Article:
Newspaper article The Florida Times Union

Taking It All in Stride; Young and Old Join Walk against Cancer

Newspaper article The Florida Times Union

Taking It All in Stride; Young and Old Join Walk against Cancer

Article excerpt

Byline: Maggie FitzRoy, Shorelines staff writer

Third-graders hiked 5 miles along the beach Saturday morning for a classmate who is fighting bone cancer.

Friends and family braved the same dreary, chilly Jacksonville Beach shoreline for a 10-year old boy recovering from leukemia.

A Neptune Beach woman hit the sands for a friend who just had breast cancer surgery. She said she was walking for many others as well.

"I'm just walking for everybody," Susie Miller said. "To help keep up the fight."

About 500 people showed up for the Making Strides Against Cancer Walk this year, despite cold temperatures and dark clouds that threatened rain. This was the second year that the American Cancer Society event, previously at the Sawgrass Marriott, began at the Jacksonville Beach SeaWalk.

Before the walk began, many participants draped brightly colored stars on palm trees facing the ocean, each star representing a cancer victim. Students from teacher Ashley McCormick's thrid-grade class at Ocean Palms Elementary School in Ponte Vedra Beach attached a star for Amber Teetsell, a classmate who is fighting osteosarcoma.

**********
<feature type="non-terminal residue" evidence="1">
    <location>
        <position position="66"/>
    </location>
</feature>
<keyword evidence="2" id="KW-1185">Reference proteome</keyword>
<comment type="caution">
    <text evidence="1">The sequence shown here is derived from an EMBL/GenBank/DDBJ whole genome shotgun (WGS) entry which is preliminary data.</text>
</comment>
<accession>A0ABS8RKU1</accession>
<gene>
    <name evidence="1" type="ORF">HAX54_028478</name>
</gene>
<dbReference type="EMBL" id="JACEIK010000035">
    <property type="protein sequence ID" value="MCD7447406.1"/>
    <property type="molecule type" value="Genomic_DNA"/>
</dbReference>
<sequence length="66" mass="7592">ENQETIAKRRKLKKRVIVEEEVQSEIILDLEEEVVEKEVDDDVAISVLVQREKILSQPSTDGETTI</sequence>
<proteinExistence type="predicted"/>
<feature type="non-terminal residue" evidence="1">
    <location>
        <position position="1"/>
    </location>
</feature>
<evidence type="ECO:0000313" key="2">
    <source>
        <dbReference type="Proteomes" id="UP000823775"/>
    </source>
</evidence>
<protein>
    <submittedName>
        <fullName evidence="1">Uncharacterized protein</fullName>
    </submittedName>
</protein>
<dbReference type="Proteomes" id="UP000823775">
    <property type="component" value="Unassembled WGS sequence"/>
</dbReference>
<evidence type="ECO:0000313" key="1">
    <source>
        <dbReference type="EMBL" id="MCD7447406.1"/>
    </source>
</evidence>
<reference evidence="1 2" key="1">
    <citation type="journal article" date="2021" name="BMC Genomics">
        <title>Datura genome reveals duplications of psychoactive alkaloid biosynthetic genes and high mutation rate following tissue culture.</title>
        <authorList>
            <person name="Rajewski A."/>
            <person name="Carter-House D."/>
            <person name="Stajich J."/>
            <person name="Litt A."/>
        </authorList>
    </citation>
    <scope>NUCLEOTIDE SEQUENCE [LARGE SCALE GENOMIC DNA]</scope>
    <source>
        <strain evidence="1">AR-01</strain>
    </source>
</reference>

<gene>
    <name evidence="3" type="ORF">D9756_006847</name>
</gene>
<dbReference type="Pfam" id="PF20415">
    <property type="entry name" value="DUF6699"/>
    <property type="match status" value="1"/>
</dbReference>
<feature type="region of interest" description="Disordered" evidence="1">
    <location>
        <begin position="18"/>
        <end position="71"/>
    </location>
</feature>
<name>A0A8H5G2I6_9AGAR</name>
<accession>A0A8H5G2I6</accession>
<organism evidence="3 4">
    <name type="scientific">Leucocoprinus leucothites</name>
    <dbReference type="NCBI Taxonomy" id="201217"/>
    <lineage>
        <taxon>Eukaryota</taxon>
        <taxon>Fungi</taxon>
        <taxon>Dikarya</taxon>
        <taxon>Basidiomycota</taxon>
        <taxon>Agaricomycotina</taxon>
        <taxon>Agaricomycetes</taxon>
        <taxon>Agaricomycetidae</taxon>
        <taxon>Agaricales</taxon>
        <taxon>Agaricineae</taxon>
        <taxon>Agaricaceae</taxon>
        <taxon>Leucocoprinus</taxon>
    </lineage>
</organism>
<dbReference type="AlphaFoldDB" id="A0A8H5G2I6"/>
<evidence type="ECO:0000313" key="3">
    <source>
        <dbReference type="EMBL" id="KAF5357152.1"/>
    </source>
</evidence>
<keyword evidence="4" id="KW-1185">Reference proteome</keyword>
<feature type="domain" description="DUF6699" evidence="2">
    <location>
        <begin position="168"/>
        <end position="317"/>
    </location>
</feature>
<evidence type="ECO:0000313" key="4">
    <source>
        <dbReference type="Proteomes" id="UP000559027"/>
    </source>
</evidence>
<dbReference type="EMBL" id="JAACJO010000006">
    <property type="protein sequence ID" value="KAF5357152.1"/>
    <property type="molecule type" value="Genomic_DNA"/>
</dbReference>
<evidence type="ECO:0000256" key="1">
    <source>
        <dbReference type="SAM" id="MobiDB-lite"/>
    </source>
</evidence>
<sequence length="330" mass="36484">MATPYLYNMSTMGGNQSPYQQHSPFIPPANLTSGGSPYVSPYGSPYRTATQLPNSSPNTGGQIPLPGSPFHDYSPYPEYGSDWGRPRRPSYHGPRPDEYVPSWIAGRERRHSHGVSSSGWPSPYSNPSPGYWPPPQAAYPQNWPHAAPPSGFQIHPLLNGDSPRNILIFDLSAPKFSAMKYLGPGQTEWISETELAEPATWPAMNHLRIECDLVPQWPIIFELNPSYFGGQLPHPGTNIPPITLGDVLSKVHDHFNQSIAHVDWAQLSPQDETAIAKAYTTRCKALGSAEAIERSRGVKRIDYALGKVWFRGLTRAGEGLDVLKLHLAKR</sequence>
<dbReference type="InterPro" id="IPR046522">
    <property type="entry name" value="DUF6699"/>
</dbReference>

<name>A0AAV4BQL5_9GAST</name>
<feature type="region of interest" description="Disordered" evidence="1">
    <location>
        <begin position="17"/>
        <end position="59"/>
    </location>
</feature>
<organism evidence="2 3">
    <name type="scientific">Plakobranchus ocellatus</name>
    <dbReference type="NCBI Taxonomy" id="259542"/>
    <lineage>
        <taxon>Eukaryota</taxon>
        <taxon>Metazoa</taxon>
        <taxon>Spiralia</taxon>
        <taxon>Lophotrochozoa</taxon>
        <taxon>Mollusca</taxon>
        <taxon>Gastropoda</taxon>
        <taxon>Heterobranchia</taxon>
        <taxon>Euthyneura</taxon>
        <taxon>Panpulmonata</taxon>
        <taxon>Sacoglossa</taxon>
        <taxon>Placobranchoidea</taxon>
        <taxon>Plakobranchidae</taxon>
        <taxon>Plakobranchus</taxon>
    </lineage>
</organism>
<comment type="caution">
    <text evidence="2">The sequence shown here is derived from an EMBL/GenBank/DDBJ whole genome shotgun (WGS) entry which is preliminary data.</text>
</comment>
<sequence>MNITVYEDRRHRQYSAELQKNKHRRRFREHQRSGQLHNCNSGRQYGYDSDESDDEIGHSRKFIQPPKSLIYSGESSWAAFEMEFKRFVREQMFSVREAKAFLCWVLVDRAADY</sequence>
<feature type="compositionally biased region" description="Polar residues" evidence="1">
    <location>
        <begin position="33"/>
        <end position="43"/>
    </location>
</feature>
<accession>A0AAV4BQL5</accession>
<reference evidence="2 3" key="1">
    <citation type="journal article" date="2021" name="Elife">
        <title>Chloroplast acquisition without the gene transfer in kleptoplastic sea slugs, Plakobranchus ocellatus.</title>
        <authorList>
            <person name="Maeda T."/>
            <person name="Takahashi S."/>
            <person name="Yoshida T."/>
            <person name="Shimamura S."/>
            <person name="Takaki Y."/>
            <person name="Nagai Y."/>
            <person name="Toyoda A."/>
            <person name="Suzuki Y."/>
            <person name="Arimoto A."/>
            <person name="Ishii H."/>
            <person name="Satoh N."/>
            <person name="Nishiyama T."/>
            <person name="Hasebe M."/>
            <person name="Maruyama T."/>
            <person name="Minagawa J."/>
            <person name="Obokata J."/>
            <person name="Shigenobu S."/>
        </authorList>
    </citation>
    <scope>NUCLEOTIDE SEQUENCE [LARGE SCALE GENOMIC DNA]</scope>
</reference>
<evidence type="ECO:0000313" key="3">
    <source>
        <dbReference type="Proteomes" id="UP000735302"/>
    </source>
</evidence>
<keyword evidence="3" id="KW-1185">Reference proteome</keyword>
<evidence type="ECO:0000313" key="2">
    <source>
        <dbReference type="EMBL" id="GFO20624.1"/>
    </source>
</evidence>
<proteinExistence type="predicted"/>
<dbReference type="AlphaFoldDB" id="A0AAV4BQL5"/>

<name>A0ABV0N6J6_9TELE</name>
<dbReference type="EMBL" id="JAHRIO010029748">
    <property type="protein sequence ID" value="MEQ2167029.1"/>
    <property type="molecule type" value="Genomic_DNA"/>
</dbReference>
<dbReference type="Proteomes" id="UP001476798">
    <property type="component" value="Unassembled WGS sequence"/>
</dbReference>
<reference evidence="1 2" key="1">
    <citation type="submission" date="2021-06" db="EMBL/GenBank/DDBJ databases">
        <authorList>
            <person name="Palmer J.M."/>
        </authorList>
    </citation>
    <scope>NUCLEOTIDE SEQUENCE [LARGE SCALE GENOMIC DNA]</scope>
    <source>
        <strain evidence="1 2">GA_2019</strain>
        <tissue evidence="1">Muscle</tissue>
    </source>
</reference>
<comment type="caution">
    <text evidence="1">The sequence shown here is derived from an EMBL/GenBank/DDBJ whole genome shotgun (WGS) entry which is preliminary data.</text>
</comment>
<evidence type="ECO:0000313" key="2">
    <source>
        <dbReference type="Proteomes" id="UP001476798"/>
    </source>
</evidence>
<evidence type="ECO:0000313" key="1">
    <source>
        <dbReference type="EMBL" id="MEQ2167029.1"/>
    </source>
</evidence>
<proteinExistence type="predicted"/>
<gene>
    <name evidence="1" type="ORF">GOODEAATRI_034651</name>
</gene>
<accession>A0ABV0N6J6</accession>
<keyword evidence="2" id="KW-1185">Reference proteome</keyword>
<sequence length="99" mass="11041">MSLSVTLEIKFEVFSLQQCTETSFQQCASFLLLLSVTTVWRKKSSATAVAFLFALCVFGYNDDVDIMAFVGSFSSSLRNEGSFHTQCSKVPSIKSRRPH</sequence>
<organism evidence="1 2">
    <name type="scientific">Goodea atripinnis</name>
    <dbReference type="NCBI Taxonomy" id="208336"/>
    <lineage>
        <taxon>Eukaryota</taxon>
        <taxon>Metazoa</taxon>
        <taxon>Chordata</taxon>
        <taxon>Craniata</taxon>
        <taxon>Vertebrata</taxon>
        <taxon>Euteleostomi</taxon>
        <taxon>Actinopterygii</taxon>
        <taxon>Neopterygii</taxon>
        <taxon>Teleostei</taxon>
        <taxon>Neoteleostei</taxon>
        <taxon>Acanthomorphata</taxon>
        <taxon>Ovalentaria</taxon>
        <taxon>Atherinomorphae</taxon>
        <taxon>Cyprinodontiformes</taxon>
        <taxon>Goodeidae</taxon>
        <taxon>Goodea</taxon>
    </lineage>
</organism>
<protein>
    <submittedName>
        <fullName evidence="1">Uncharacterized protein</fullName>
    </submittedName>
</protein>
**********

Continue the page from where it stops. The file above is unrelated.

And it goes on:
"This is something I've done every year as a community project with my third-graders, but this year it has extra special meaning," said McCormick, who was there with 16 students and their parents. Teacher and students all wore bandanas on their heads in honor of Amber, who often wore one to school while getting chemotherapy treatments.

"We wish she were here," McCormick said of Amber, who is recovering from surgery. "She's in our hearts."

At 8:30 a.m., Austin Webb, 10, the event's honorary cancer survivor, stood on the stage and faced the crowd of participants. After blowing the horn that kicked off the walk, he joined his support team from Mayport Naval Station and headed north, 2 1/2 miles to the turnaround spot near the Sea Turtle Inn.

"He's been fighting cancer for two years now," said his dad, Paul Webb, naval fire control chief. "He's had several transfusions [for leukemia], but in the last eight months or so, he's been pretty healthy."

Another cancer survivor who felt healthy enough to join the walk, Kelly Cote of the west Beaches, was surrounded by a group of friends as she headed into the wind. The purple survivor's ribbon attached to her jacket flapped in the breeze as she headed north, clutching a cup of coffee. Cote said she wasn't walking for herself. The breast cancer survivor said she was walking for her daughter, sisters and friends.

Cote said she wanted to help raise funds for the American Cancer Society to help them continue to fight the disease. Her survival and recovery stemmed from yesterday's research, she said. She wanted to do her part to help tomorrow's victims.

"I got breast cancer at the same age as my mother," said Cote, whose 7-year-old daughter, Layne, also joined the walk. …

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